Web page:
Indian Philosophy, Indian Revolution

On Caste and Politics

April 2024 9781911723233 288pp
Available as an eBook
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In their brave and challenging book, grounded in political science and the Continental philosophical tradition, Divya Dwivedi and Shaj Mohan engage with the resurgence of upper-caste supremacism in India and its justification via the legacy of ‘the Aryan doctrine’ and Hindu nationalism.

Their essays were written from 2016 to 2023, when India’s democratic institutions were subverted and caste-based oppression overflowed into public space—killing and menacing the lower castes of all religions, minorities, women, students and the media.

This book chronicles the ascending oppression of democracy in India, a veritable biography of authoritarianism. Dwivedi and Mohan reject simplistic accounts of India’s politics as the opposition between ‘Hindu majoritarian nationalism’ and ‘the religious minorities’, or between ‘Hindu fundamentalism’ and ‘religious pluralism’. They propose instead a genuinely transformative account of Indian politics, grounded in political philosophy and in the lower- caste majority position.

What does revolution mean where the constitutional promise of equality is betrayed daily by the millennia- old inequality of caste? What does politics mean where religion serves as the justification for descent- based enslavement and indignity? Revolution has only one sense in India, the annihilation of caste; and ‘citizen’ has only one sense, the people of the state shedding caste and racism.


‘Nothing less than an anti-caste political program or a manifesto only comparable to the little book of Marx and Engels.’ — The Wire

‘An exercise in exemplary courage… . The work will be read and appreciated by philosophers and those interested and invested in India’s present and in the evolution of its past, especially in relation to the peculiar social structure built around caste.’ — The Telegraph India

‘Engages with the resurgence of upper-caste supremacism in India and its justification via the legacy of the Aryan doctrine and Hindu nationalism.’ — The Indian Express

‘A book committed to the revolutionary anti-caste project… . [It] creates a path for polynomial politics, where the lower caste majority that forms 90% of India can gain power by rewriting history from their perspective.’ — Maktoob Media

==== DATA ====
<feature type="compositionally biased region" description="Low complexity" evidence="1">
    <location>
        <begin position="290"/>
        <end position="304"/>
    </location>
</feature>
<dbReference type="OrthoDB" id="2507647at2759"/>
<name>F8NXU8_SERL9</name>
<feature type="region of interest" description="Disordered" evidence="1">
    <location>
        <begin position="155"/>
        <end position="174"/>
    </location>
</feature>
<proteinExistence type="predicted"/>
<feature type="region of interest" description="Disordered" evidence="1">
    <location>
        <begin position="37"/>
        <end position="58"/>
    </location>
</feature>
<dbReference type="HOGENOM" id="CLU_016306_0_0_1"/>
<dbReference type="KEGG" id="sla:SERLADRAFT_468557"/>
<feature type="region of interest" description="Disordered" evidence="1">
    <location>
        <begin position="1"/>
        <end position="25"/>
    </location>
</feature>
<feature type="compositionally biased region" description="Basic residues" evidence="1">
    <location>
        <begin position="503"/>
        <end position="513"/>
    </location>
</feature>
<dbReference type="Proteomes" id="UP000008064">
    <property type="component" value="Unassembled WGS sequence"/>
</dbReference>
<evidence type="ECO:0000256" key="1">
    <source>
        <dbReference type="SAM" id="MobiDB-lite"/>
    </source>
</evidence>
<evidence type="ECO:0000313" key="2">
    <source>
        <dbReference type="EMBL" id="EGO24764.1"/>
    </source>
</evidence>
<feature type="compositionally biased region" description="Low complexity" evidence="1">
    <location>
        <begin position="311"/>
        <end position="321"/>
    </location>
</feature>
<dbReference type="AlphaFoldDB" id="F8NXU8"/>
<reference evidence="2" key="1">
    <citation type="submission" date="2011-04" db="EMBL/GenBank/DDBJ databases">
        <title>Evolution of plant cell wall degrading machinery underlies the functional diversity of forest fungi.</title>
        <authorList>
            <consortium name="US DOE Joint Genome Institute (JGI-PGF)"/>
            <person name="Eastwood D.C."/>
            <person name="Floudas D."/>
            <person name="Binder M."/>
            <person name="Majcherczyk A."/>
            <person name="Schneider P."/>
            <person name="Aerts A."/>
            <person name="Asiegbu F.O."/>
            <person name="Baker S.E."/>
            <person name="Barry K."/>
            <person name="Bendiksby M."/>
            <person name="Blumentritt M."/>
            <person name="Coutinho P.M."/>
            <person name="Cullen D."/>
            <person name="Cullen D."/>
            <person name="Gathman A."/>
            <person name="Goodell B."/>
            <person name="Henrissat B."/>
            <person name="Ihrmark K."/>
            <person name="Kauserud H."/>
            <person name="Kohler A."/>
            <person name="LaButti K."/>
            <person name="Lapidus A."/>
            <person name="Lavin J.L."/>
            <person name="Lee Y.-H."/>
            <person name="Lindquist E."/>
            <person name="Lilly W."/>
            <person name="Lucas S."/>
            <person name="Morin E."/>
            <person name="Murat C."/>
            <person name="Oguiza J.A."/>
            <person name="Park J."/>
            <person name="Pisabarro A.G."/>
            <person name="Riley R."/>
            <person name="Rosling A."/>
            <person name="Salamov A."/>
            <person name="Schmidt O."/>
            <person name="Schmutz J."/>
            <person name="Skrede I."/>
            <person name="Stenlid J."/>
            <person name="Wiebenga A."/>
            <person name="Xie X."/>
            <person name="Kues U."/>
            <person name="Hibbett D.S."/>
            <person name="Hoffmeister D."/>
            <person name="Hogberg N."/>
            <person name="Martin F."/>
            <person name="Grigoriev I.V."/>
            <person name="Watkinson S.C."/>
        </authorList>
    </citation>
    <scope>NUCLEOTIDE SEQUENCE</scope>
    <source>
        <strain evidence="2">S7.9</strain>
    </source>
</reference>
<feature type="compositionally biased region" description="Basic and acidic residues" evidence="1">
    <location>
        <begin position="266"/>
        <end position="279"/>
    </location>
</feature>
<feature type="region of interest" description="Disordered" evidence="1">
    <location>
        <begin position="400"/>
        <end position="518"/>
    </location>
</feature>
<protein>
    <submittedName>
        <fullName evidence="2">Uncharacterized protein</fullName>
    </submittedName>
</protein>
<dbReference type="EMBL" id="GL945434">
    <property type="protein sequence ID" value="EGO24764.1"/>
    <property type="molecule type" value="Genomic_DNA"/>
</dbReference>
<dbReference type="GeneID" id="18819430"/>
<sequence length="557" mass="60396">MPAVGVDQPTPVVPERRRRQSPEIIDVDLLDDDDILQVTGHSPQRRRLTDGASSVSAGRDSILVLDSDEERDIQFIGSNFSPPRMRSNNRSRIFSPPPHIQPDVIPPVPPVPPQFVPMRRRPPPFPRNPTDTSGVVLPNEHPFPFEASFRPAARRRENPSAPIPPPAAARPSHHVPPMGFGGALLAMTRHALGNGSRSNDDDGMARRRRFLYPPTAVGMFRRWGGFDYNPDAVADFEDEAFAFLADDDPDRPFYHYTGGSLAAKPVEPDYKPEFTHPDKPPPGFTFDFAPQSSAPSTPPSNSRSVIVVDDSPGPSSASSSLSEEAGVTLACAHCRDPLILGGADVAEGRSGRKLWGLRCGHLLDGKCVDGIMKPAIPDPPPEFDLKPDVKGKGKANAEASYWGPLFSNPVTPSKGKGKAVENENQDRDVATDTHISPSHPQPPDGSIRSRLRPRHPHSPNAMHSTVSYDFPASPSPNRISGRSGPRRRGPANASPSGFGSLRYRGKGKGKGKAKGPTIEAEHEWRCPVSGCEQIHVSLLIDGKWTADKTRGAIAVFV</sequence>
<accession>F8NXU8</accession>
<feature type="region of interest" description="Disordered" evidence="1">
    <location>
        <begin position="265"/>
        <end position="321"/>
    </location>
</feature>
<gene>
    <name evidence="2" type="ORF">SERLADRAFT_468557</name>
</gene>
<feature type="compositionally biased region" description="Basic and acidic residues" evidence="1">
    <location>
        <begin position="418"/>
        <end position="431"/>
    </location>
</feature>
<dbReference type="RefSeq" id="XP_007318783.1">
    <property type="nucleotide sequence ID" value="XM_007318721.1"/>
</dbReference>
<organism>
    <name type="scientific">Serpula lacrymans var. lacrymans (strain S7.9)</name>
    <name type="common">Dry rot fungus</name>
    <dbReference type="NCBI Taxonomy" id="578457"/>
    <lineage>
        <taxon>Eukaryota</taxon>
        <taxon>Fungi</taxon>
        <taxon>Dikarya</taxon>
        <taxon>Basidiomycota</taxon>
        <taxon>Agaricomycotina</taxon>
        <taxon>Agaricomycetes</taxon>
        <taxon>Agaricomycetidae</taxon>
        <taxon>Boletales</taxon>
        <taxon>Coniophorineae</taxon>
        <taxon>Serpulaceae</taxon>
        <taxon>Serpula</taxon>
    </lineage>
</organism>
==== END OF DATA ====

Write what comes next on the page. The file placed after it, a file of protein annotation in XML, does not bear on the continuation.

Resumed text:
‘An exciting . . . collection of texts summarizing their [Dwivedi and Mohan’s] thoughts on caste society and the now ten-year-old Hindu nationalist rule in India.’ — Parabol

‘It takes courage to oppose the fascism of the Hindu-nationalist BJP that represents upper caste supremacism … An unambiguous revolutionary thesis … the philosophical interpretation about India that has been missing in the world … Not just a book for those interested in contemporary India, it is obligatory reading for all who want to understand the precipice towards which our entire world is moving … a book for everyone who seriously wants to think.’ — Slavoj Žižek

‘Not since the days of Sartre has philosophy addressed political issues with the directness and clarity that Dwivedi and Mohan bring to their exposure of the caste system. A courageous book whose importance is not confined to its immediate context of India.  It overwhelms one with a sense of injustice and may well inspire a generation to speak out more openly. Listen and learn.’ — Robert Bernasconi, Edwin Erle Sparks Professor of Philosophy and African American Studies, Penn State University, and author of Critical Philosophy of Race

‘Divya Dwivedi and Shaj Mohan are philosophers in the true sense of the word. The span of their work speaks for itself – from Gandhi to the origins of the term Hindu, from the question of caste and its actual relationship with race – and makes a reading of their work essential to understanding our times, our politics.’ — Hartosh Singh Bal, political editor of Caravan Magazine, and former editor of OPEN Magazine

‘Two courageous Indian philosophers. Mohan and Dwivedi are not satisfied with intellectual resistance only, invoking the practical spirit of Gandhi to call for radical change. This is philosophy that takes its cutting edge into the public sphere in the name of human justice and freedom.’ — Robert J. C. Young, Julius Silver Professor, Professor of English and Comparative Literature, New York University


Divya Dwivedi is a philosopher based in India, Associate Professor of Philosophy at the Indian Institute of Technology Delhi, and co-founder of the journal Philosophy World Democracy. She is the co-author with Shaj Mohan of Gandhi and Philosophy.

Shaj Mohan is a philosopher based in India, publishing on metaphysics, technology and history of philosophy. He is the co-author with Divya Dwivedi of Gandhi and Philosophy.

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